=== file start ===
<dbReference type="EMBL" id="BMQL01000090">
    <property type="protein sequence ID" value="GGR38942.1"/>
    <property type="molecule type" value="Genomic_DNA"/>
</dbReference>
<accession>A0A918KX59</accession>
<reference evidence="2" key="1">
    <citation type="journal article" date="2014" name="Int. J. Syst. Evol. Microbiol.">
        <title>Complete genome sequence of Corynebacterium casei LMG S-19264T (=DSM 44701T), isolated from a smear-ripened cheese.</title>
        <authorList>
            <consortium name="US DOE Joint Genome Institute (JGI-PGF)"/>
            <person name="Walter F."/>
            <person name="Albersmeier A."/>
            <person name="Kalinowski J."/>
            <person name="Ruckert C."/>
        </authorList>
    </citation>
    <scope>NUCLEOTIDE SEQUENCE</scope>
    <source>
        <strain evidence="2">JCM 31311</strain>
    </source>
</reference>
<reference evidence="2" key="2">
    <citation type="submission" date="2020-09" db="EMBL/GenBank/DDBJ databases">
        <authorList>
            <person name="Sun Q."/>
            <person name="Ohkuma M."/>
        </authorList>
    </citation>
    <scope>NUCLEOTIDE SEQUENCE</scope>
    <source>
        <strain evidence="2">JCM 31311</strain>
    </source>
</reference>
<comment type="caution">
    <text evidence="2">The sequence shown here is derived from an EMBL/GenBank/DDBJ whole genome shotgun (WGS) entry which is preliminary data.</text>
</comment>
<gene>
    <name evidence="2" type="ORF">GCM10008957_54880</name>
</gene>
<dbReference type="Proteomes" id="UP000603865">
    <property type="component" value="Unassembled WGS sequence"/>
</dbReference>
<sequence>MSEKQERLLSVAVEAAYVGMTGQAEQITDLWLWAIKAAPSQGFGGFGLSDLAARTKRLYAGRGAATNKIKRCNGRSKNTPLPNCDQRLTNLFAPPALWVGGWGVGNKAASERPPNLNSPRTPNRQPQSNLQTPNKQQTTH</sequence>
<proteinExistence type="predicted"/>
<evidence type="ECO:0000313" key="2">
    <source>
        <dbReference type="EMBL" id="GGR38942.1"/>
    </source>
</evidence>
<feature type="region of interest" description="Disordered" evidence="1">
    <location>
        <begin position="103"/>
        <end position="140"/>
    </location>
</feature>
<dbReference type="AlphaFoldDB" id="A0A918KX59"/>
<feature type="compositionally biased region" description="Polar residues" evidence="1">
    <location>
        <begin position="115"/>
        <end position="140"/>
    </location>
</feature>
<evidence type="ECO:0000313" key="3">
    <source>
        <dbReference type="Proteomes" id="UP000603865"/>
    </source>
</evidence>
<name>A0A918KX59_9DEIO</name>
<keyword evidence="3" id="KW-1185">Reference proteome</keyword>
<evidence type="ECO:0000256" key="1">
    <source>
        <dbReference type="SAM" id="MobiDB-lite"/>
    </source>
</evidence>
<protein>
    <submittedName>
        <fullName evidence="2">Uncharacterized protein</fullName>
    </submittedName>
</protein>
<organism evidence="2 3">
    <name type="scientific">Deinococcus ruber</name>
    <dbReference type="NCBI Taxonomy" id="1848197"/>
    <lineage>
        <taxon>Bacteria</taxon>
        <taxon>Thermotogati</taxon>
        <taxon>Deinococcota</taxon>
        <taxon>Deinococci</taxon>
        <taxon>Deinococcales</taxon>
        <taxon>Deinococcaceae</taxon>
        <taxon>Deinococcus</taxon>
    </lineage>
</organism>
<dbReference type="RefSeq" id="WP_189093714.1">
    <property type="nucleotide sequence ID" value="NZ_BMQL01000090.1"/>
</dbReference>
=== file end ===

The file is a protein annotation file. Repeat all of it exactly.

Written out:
<dbReference type="EMBL" id="BMQL01000090">
    <property type="protein sequence ID" value="GGR38942.1"/>
    <property type="molecule type" value="Genomic_DNA"/>
</dbReference>
<accession>A0A918KX59</accession>
<reference evidence="2" key="1">
    <citation type="journal article" date="2014" name="Int. J. Syst. Evol. Microbiol.">
        <title>Complete genome sequence of Corynebacterium casei LMG S-19264T (=DSM 44701T), isolated from a smear-ripened cheese.</title>
        <authorList>
            <consortium name="US DOE Joint Genome Institute (JGI-PGF)"/>
            <person name="Walter F."/>
            <person name="Albersmeier A."/>
            <person name="Kalinowski J."/>
            <person name="Ruckert C."/>
        </authorList>
    </citation>
    <scope>NUCLEOTIDE SEQUENCE</scope>
    <source>
        <strain evidence="2">JCM 31311</strain>
    </source>
</reference>
<reference evidence="2" key="2">
    <citation type="submission" date="2020-09" db="EMBL/GenBank/DDBJ databases">
        <authorList>
            <person name="Sun Q."/>
            <person name="Ohkuma M."/>
        </authorList>
    </citation>
    <scope>NUCLEOTIDE SEQUENCE</scope>
    <source>
        <strain evidence="2">JCM 31311</strain>
    </source>
</reference>
<comment type="caution">
    <text evidence="2">The sequence shown here is derived from an EMBL/GenBank/DDBJ whole genome shotgun (WGS) entry which is preliminary data.</text>
</comment>
<gene>
    <name evidence="2" type="ORF">GCM10008957_54880</name>
</gene>
<dbReference type="Proteomes" id="UP000603865">
    <property type="component" value="Unassembled WGS sequence"/>
</dbReference>
<sequence>MSEKQERLLSVAVEAAYVGMTGQAEQITDLWLWAIKAAPSQGFGGFGLSDLAARTKRLYAGRGAATNKIKRCNGRSKNTPLPNCDQRLTNLFAPPALWVGGWGVGNKAASERPPNLNSPRTPNRQPQSNLQTPNKQQTTH</sequence>
<proteinExistence type="predicted"/>
<evidence type="ECO:0000313" key="2">
    <source>
        <dbReference type="EMBL" id="GGR38942.1"/>
    </source>
</evidence>
<feature type="region of interest" description="Disordered" evidence="1">
    <location>
        <begin position="103"/>
        <end position="140"/>
    </location>
</feature>
<dbReference type="AlphaFoldDB" id="A0A918KX59"/>
<feature type="compositionally biased region" description="Polar residues" evidence="1">
    <location>
        <begin position="115"/>
        <end position="140"/>
    </location>
</feature>
<evidence type="ECO:0000313" key="3">
    <source>
        <dbReference type="Proteomes" id="UP000603865"/>
    </source>
</evidence>
<name>A0A918KX59_9DEIO</name>
<keyword evidence="3" id="KW-1185">Reference proteome</keyword>
<evidence type="ECO:0000256" key="1">
    <source>
        <dbReference type="SAM" id="MobiDB-lite"/>
    </source>
</evidence>
<protein>
    <submittedName>
        <fullName evidence="2">Uncharacterized protein</fullName>
    </submittedName>
</protein>
<organism evidence="2 3">
    <name type="scientific">Deinococcus ruber</name>
    <dbReference type="NCBI Taxonomy" id="1848197"/>
    <lineage>
        <taxon>Bacteria</taxon>
        <taxon>Thermotogati</taxon>
        <taxon>Deinococcota</taxon>
        <taxon>Deinococci</taxon>
        <taxon>Deinococcales</taxon>
        <taxon>Deinococcaceae</taxon>
        <taxon>Deinococcus</taxon>
    </lineage>
</organism>
<dbReference type="RefSeq" id="WP_189093714.1">
    <property type="nucleotide sequence ID" value="NZ_BMQL01000090.1"/>
</dbReference>